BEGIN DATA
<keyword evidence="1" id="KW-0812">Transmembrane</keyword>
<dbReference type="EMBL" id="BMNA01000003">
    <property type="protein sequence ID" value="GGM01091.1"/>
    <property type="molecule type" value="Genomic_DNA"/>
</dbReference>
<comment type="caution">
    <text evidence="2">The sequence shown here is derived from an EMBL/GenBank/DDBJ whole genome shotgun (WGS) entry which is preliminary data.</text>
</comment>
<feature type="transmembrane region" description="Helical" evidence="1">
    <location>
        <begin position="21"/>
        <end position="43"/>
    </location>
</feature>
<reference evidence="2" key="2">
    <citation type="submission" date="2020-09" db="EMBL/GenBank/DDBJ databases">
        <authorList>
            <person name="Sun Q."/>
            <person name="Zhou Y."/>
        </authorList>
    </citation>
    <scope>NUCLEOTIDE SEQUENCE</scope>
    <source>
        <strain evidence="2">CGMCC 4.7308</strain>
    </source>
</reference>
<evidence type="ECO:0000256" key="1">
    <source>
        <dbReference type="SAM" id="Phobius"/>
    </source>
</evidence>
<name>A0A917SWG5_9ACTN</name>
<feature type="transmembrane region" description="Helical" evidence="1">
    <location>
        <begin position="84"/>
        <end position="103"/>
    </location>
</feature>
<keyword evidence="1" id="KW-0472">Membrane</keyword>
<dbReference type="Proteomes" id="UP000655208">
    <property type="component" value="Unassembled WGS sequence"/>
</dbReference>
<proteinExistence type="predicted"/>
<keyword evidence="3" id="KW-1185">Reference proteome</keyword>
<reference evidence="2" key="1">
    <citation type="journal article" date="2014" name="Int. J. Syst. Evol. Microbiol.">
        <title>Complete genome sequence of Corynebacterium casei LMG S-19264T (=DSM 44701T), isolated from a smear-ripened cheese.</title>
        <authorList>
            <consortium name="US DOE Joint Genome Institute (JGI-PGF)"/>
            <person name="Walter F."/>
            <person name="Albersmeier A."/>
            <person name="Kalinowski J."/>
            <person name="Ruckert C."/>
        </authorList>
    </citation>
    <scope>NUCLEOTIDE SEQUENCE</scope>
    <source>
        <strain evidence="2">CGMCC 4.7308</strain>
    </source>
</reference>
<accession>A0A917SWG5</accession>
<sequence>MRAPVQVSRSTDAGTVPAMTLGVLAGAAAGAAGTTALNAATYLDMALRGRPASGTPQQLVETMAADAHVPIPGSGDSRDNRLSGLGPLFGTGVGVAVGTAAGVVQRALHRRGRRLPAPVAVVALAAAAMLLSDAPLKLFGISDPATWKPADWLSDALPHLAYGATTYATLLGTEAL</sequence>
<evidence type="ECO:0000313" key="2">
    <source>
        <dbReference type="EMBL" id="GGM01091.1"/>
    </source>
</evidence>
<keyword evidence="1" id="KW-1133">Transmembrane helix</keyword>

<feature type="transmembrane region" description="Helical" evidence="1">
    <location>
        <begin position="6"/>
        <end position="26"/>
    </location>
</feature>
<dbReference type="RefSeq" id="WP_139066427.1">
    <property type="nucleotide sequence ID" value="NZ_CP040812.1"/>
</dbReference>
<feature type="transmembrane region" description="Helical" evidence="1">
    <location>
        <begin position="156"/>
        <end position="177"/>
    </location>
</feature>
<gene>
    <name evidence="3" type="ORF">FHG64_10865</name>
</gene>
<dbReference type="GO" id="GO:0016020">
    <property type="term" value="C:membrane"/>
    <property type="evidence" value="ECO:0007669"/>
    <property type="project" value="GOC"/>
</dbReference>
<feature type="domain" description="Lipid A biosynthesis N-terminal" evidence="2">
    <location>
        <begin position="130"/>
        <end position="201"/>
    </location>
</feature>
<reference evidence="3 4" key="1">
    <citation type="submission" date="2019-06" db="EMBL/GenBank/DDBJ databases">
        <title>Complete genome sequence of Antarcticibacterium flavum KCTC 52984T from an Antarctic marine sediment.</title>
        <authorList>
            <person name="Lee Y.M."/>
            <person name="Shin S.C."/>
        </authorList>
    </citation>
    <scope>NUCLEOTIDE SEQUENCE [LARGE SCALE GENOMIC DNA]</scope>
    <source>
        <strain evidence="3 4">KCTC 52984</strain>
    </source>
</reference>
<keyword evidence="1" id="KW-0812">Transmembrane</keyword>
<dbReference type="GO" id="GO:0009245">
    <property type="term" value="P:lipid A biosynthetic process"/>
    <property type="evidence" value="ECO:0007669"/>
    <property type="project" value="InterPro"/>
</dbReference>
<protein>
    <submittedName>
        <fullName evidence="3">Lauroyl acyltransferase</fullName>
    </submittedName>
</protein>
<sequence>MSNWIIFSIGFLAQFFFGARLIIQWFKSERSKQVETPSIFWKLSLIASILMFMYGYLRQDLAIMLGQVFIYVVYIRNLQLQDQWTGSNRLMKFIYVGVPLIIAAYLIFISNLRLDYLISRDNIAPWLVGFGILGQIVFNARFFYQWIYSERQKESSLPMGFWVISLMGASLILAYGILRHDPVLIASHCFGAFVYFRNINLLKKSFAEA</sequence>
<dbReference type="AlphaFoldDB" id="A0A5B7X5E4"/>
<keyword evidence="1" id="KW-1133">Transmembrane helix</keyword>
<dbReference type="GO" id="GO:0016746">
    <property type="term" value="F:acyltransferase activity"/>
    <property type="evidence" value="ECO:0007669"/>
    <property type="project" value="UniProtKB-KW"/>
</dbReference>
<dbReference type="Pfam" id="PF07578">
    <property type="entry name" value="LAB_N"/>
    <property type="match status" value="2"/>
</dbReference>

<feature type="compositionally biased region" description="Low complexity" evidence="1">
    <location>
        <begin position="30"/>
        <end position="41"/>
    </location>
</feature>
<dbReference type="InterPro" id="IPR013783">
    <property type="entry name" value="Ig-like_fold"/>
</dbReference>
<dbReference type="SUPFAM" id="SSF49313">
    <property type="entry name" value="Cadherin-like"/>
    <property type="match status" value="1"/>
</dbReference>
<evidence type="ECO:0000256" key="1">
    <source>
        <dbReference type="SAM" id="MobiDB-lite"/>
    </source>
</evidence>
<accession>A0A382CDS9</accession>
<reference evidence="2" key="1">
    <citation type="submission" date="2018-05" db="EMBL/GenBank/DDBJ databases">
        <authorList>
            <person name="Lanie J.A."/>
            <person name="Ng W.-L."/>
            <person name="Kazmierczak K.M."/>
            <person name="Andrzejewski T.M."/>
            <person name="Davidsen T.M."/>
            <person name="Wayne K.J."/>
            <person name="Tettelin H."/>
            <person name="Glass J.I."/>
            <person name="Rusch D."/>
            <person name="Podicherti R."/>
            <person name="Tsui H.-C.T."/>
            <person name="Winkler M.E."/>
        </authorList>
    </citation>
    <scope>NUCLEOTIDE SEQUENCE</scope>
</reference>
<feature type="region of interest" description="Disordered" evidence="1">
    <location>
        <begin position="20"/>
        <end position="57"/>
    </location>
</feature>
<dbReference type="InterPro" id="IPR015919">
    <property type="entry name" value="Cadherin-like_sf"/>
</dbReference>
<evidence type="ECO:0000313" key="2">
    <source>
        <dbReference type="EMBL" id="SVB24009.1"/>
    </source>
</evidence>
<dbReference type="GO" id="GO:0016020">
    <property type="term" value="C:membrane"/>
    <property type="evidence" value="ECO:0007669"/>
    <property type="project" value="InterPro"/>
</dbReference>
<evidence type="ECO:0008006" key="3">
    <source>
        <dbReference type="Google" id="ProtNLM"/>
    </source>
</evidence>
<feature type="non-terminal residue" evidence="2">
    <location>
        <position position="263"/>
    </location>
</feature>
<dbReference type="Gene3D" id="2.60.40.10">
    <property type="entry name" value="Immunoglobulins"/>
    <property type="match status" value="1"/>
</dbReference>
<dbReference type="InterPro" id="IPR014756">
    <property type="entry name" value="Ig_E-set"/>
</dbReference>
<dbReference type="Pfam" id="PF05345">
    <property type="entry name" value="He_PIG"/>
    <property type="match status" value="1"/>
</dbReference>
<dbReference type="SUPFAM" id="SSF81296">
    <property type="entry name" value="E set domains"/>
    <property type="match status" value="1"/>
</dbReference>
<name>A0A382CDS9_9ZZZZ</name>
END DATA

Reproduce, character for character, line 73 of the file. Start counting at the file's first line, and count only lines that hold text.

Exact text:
    </location>